Behavioral segmentation offers insights into nuanced interactions and behaviors of customers with businesses, both online and offline. Elements considered include purchase behaviors, usage rate, brand interactions, customer loyalty, and responses to previous marketing campaigns. Understanding these behaviors allows businesses to tailor their marketing strategies effectively.

  • Example: An e-commerce site noticing high cart abandonment rates introduces a limited-time offer of 20% off, aiming to nudge customers towards completing their purchases.


  • Psychographic segmentation

Psychographic segmentation delves into the inner landscape of a customer's mind, focusing on aspects like beliefs, attitudes, principles, motivators, and interests. While these characteristics can be more challenging to pin down, harnessing audience intelligence can reveal these valuable insights. Understanding these characteristics enables emotionally resonant marketing.

  • Example: A young, trendy clothing brand, aware of its eco-conscious customer base, commits to using only environmentally-friendly materials and manufacturing processes.


  • Firmographic segmentation 

Firmographic segmentation is the business equivalent of demographic segmentation. Used in B2B marketing, it helps identify potential business clients based on characteristics like company size, industry, location, and revenue. This information supports B2B marketers in identifying the most suitable corporations for their products and services.

  • Example: A financial software tool with a minimum transactional volume of £100m isn’t suitable for small businesses. Therefore, the marketing team decides to only target businesses with 25+ employees.  


The reason that audience segmentation doesn't act as a replacement for market segmentation is that all of these types of segmentation remain relevant. While they aren’t defining factors of what it means to exhibit ‘shared affinities’ within a segment, demographic, geographic, behavioral, psychographic and firmographic attributes are relevant characteristics that help us to identify similarities and differences within a consumer base. Rather, audience segmentation can be seen as a logical next step. Now we understand who our consumers are on this very base level - how can we learn more about them? 


Enhancing market segmentation with audience intelligence

In previous articles: ‘What is a buyer persona?’ and ‘Why should you curate a buyer persona story?’, we’ve already discussed the benefits of enhancing and enriching your audience research with audience intelligence. Let’s now take a look at audience intelligence in relation to market segmentation specifically. 

Enriching market segmentation with audience intelligence offers a significantly enhanced understanding of your audience, leading to more effective buyer personas, stronger brand connections, and, ultimately, improved marketing performance. 

But how so?


How audience intelligence can augment market segmentation and enrich your buyer personas

When we specifically consider the relationship between audience intelligence and market segmentation, platforms like Pulsar TRAC play a pivotal role. Pulsar TRAC, for instance, extends the conventional methods of segmentation by providing real-time, nuanced insights into your audience's behavior, preferences, and interests - audience segmentation.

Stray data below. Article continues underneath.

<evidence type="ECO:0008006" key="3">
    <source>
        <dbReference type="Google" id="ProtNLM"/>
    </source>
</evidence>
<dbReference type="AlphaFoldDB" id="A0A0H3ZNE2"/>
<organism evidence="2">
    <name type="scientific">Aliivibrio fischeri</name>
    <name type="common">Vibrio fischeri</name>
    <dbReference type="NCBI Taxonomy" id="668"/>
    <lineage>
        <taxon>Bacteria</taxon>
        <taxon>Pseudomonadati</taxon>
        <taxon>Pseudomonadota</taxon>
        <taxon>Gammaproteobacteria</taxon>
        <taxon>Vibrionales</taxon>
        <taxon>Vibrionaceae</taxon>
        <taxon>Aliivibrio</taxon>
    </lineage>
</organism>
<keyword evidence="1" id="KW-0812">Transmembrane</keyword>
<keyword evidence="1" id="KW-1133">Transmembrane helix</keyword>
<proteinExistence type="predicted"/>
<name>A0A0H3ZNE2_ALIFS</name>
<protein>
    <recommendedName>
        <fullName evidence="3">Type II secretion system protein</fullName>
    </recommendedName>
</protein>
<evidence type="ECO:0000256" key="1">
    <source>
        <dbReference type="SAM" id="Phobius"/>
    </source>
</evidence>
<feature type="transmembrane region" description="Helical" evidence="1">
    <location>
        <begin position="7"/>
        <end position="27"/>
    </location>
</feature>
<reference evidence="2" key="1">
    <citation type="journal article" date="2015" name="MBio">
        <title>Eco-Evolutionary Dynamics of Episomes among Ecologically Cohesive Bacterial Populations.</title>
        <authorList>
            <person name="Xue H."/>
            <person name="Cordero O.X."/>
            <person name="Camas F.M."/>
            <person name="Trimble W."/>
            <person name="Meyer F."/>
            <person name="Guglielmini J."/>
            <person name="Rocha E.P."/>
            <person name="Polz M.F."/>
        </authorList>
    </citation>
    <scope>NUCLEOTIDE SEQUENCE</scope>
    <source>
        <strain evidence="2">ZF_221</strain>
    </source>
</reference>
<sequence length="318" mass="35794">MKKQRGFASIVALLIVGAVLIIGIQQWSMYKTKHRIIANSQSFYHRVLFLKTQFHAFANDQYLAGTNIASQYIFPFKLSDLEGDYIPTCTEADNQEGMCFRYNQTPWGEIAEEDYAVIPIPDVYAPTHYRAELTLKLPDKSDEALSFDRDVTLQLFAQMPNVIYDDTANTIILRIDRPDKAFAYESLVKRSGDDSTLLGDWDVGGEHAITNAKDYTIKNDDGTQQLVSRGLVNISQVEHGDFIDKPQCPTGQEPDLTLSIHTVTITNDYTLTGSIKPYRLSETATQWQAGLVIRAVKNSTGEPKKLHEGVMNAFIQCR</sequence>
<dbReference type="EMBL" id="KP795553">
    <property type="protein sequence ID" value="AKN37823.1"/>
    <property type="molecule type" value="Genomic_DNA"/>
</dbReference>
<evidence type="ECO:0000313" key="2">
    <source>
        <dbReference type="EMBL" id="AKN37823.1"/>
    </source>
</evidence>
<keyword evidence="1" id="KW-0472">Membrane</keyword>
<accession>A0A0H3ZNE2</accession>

The benefit of real-time data is that it allows you to adapt and refine your segments as your audience evolves. This dynamism contrasts with the often static nature of traditional segmentation methods, which rely on manual updates or static survey data.


Audience intelligence tools employ advanced algorithms to analyze a vast spectrum of data from various sources, including social media activity, search engine queries, and web browsing patterns. By casting a wide net, they allow for a more granular and precise segmentation, offering insights that transcend traditional demographic and geographic categories.


For example, you could uncover hidden patterns in online behavior or identify emerging trends within specific segments that wouldn't be possible using conventional segmentation methods. This deep understanding of your audience enables you to craft highly targeted and personalized marketing strategies, resulting in more effective engagement and conversion.


Consider this visualization which outlines the diverse topics different solar power audience segments find appealing online:



The driving force for ‘Politically Woke Millennials’ is the cost of living crisis. Their curiosity surrounding solar energy is largely fueled by their ambition to reduce soaring household expenses - particularly relevant in a period of rising inflation where costs are at an all-time high, and the realities of home ownership are daunting for many within this demographic.


We can credit the depth of audience understanding here to the integration of audience intelligence - without, such detailed insights would be exceedingly challenging to unearth.


The key takeaways: What is market segmentation, and how can it be used alongside audience intelligence to enrich your buyer personas? 

Utilizing market segmentation isn't just beneficial but imperative in the current marketing landscape. By harnessing the power of audience intelligence, we elevate our understanding of our customers, turning otherwise simple data into profound insights about the people we aim to serve.


Considering the level of enrichment audience intelligence provides, utilizing market segmentation alone to build your buyer personas simply isn’t enough for companies with consumer bases that are highly active online. 


Audience segmentation is the driving force behind constructing accurate and effective buyer personas, forming richly-drawn characters. These personas then guide the honing of your products and services to better cater to the unique needs of your audience.


The strategic edge provided by segmentation and meticulously curated buyer personas is undeniable - they're the bridge to personalization.